Bristol-Myers Squibb (BMS) has quietly changed the protocol of clinical trial NCT01592370. This Phase 1 clinical trial has evolved from a nivolumab (anti-PD-1) study in hematological malignancies (5/4/14) to include ipilimumab (anti-CTLA4) with nivolumab (4/8/14) to now include nivolumab, ipilimumab and lirilumab (anti-KIR) as of 10/30/14. The changes were noted on Twitter (where else?) by several biotech experts who posted this screen shot:
The striking thing to notice is the addition of lirilumab across the board.
The clinical trial includes the following indications/inclusion criteria:
- Subjects must have histological confirmation of relapsed or refractory hematologic malignancy
- Subjects with non-Hodgkin’s lymphoma or Hodgkin lymphoma must have at least one measureable lesion >1.5 cm as defined by lymphoma response criteria. Tumor sites that are considered measureable must not have received prior radiation therapy
- Subjects with Multiple Myeloma (MM) must have detectable disease as measured by presence of monoclonal immunoglobulin protein in a serum electrophoresis: IgG, IgA, IgM,(M-protein ≥0.5 g/dl or serum IgD M-protein ≥0.05 g/dl) or serum free-light chain or 24 hour urine with free light chain. Excluded are subjects with only plasmacytomas, plasma cell leukemia, or non-secretory myeloma
- Subjects with Chronic myelogenous leukemia (CML) must have evidence of the Philadelphia chromosome by polymerase chain reaction (PCR) or chromosome analysis
- Life expectancy of at least 3 months
- For subjects with lymphoma, either an archived Formalin fixed tissue block, or 7 to 15 slides of tumor sample for performance of correlative studies
- Subjects must have received at least one prior chemotherapy regimen. Subjects must be off therapy for at least 3 weeks (2 weeks for oral agents) prior to Day 1
The trial covers Non-Hodgkin Lymphomas (NHL), Hodgkin Lymphoma (HL), Multiple Myeloma (MM), Acute Myelogenous Leukemia (AML), a subset of Chronic Myelogenous Leukemia (CML) and other hematologic malignancies. The requirement for biopsy tissue is to support biomarker analyses.
Lirilumab is an antibody developed by Innate Pharma (IPH.PA) that binds to the KIR2DL1, -2, and -3 receptors and prevents them from binding to HLA-C. HLA-C is a B2-microglobulin bound MHC family member with antigen presenting function. As an ancient system of antigen presentation, HLA-C is expressed on virtually all cell types. Binding of HLA-C to KIR2DL isoforms induces an inhibitory signal that prevents NK cells from engaging in cytotoxic control of tumors. By preventing KIR-mediated suppression of NK cells, lirilumab increases NK cell–mediated killing of HLA- C+ tumor cells.
Lirilumab showed signs of clinical activity in a Phase 1 trial and acceptable toxicity was observed (Vey et al. 2012. Blood 120: 4317, Vey et al. 2013. Blood. 122: 21, abstracts). A Phase II study of lirilumab in AML is in progress and combination Phase 1 trials of lirilumab in combination with ipilimumab and nivolumab for a variety of tumor types have begun. Lirilumab is also being tested in combination with the depleting antibody elotuzumab (anti-CS1) in refractory MM. The lirilumab-titled trials are listed below:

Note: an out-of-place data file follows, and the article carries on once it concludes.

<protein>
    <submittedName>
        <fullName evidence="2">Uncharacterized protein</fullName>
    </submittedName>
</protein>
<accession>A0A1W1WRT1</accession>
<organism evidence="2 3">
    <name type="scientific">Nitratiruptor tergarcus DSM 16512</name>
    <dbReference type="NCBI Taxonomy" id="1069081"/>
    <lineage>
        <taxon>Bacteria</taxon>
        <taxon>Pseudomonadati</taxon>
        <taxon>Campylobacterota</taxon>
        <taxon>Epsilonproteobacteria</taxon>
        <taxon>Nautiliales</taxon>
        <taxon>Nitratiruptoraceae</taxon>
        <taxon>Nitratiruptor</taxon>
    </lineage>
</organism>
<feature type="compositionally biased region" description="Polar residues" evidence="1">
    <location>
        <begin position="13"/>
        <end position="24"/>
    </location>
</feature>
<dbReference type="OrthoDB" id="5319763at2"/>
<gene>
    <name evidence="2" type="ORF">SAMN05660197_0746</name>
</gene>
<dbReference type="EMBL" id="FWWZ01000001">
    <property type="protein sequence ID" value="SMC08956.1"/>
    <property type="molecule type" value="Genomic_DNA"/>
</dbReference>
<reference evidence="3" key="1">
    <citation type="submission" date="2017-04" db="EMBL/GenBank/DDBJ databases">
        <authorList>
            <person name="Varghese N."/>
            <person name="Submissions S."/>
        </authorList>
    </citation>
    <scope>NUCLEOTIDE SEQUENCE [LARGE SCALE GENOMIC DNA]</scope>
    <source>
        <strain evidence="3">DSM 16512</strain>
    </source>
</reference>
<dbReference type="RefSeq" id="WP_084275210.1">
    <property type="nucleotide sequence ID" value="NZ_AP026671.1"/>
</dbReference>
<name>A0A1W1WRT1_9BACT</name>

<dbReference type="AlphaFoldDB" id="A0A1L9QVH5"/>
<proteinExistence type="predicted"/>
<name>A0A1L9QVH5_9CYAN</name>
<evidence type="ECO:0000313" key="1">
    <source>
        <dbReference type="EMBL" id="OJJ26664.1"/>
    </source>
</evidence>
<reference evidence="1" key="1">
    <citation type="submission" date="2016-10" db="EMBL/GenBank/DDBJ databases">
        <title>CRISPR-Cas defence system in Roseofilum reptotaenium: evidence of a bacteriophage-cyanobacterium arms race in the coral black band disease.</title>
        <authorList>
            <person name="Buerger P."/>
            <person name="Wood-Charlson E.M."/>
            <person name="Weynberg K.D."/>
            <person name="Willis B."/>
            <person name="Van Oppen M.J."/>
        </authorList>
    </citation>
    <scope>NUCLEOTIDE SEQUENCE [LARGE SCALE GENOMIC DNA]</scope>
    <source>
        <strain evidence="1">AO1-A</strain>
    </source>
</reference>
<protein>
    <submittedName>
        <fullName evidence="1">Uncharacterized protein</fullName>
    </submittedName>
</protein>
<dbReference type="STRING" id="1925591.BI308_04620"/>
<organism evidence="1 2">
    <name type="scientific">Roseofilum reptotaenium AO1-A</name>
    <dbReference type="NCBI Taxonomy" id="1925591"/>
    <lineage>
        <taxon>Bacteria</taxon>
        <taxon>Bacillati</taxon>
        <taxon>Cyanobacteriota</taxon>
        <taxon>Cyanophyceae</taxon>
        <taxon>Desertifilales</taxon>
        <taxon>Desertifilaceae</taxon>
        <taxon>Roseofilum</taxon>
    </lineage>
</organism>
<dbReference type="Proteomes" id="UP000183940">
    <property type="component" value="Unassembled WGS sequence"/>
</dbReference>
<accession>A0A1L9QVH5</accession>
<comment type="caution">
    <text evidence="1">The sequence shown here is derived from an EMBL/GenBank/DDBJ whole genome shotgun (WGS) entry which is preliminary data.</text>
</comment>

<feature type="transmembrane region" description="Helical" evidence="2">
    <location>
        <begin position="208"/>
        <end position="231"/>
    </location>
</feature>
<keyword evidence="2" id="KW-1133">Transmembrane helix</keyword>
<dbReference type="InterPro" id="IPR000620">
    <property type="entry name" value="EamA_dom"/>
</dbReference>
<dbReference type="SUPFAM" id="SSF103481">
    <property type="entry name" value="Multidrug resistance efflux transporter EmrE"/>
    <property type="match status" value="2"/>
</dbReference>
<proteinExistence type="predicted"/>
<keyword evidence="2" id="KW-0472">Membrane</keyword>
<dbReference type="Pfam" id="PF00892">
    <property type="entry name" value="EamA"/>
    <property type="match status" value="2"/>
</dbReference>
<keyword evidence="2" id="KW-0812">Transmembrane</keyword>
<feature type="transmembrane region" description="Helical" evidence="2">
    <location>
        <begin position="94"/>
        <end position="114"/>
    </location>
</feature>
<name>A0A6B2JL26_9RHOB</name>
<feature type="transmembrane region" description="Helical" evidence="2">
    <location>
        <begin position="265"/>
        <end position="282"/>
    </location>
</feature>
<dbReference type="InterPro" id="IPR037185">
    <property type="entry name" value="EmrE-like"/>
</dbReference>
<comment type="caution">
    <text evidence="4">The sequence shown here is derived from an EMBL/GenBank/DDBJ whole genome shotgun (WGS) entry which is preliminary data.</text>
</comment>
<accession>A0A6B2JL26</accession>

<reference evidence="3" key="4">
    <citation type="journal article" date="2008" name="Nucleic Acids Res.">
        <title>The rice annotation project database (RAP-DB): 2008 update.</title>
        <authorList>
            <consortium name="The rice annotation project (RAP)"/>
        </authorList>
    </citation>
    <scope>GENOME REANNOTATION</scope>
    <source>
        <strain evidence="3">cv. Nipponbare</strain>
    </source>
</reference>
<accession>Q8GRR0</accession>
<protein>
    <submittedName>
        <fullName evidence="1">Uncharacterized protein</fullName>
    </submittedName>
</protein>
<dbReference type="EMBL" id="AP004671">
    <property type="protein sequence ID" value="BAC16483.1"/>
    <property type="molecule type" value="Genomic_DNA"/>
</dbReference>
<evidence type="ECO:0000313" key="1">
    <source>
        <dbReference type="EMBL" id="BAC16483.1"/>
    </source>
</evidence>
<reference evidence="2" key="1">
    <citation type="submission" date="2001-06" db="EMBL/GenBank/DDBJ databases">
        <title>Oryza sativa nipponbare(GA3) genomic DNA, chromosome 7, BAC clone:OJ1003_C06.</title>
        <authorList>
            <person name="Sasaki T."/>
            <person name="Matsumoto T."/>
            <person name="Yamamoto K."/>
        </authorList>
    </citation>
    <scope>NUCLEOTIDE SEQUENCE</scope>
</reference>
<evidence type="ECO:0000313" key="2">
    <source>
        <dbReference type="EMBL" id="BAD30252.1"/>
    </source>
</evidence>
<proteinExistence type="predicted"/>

So what to make of all this activity? One reasonable conclusion is that enough data from interim analyses of the AML trials has come in to convince BMS to double-down on the partnership with IPH and move lirilumab forward aggressively. The breadth of indications is impressive. A second, related, conclusion is that preliminary data on lirilumab’s clinical activity in AML is ready for presentation at the American Society of Hematologists (ASH) Conference in December. The abstracts from that conference will come out on November 6th, so we’ll see.
There is considerable interest in combining T cell directed immune checkpoint therapeutics with those that act on NK cells. Innate Pharma (IPH.PA) has additional programs of interest in the NK cell space, including an antibody that targets MICA, a negative regulator of NKG2D-mediated activation of NK cells and an antibody that targets NKG2A, an inhibitory receptor.
The focus of this company on NK cell biology is impressive and may finally drive strong valuation. Innate has some very vocal supporters, but many investors seem reluctant to back this company. One reason perhaps is that it trades in Europe and liquidity of the corresponding US shares (OTC:IPHYF) is low. Another reason is perhaps the relationship with Novo Nordisk, which owns about 15% of company equity. From the scientific perspective the company is innovative and exciting, and I would love to have someone explain the stock valuation issues. Innate raised significant capital earlier this year with a round led by Orbimed, Redmile, FMR and about a dozen other top tier investors. An early look at AML results for ASH, or perhaps at ASCO, and strong clinical data thereafter could make many retail and institutional investors happy.